The inventive handoff control for PMP connections performs incremental path re-routing for MT's which is similar to that performed for PTP connection handoff. However, the tree topology requirement also has to be met. This path re-routing in the invention is maintained with the available topology information already provided in a node's connection view, as will be seen below.
Handoff Control Functions
The RT is assumed to be fixed. According to the invention, a MT, as a leaf of a PMP connection, can seamlessly become a new leaf of the PMP connection through a handoff control process when the MT moves from one wireless access point to another wireless access point (i.e., from one service area to another). The network entities which may be involved in the handoff process for a PMP connection are shown in FIG. 15. They are a MT, the root (RT) or the proxy root of the MT (the RT is not necessarily aware the handoff control procedure), the Original Base Station (or old base station: OldBS) covering the service area in which the MT currently is located, the New Base Station (NewBS) covering the service area into which the MT is about to enter, and the Cross Over Switch (COS).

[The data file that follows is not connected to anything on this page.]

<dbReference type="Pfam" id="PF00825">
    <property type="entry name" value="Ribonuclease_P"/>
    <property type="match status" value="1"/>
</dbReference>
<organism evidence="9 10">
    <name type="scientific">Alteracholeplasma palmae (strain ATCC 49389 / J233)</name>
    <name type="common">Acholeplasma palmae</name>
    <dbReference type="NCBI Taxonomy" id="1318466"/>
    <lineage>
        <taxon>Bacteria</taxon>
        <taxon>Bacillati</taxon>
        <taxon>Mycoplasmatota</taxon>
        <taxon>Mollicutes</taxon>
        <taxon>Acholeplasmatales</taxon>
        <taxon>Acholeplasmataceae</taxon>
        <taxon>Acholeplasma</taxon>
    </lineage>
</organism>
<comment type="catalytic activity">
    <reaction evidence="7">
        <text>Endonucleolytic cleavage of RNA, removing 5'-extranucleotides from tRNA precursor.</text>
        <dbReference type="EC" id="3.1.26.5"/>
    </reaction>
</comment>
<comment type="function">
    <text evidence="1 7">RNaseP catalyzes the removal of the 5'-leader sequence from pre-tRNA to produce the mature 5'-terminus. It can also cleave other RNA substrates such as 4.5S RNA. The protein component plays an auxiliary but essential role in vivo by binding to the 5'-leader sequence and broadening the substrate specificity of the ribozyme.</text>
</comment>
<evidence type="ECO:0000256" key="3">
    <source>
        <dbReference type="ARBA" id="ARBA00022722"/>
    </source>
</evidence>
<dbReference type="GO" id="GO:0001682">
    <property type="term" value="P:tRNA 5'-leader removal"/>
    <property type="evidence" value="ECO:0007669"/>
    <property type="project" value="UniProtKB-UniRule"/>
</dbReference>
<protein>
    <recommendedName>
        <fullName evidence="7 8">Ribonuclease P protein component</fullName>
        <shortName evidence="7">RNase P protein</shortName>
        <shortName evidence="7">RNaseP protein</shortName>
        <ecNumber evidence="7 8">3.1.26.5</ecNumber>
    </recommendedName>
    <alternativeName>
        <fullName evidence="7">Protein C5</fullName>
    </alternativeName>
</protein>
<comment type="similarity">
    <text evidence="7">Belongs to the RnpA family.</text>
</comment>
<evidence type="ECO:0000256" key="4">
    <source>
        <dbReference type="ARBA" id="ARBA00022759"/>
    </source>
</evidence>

The MT at the OldBS may be referred to as an old leaf (OldLeaf) and at the NewBS as a new leaf (NewLeaf). The connection path between the OldBS and the COS is referred to as an old path (OldPath) and that between the NewBS and the COS may be referred to as a new path (NewPath). In FIG. 15, S1 is marked as the proxy root for the MT. In practice, a COS may be upstream, downstream, or at an equal position with respect to the MT's root or proxy root.
The handoff control includes the following primary functions so as to maintain the connectivity of a mobile user to a PMP connection in the network: (1) COS discovery, (2) adding the MT as the NewLeaf from the COS, (3) dropping the MT as the OldLeaf from the COS. When adding the NewLeaf, it is possible that a part of the NewPath is already on the PMP tree (such as from S3 to S5). When dropping the OldLeaf, the OldPath is released at the point at which no more leaves exist downstream (between the OldBS and S4 if no more mobile at the OldBS).
COS discovery for a PMP connection handoff is different from the “discovery” of a proxy root in a Network LIJ PMP connection. It also is different from the COS discovery for a PTP connection handoff. In fact, the handoff for a PTP connection may use as a COS any node on the original path from the OldBS to the last switch attached by the fixed host (see background document 14). However, the selection of COS in a PMP connection is very restrictive due to the non-overlapping requirement of the PMP connection. According to the invention, a PMP COS has to be an EBN whose peer group covers the OldBS and the NewBS. With this requirement, handoff control process is consistent for all three types of PMP connections.
Handoff Control Process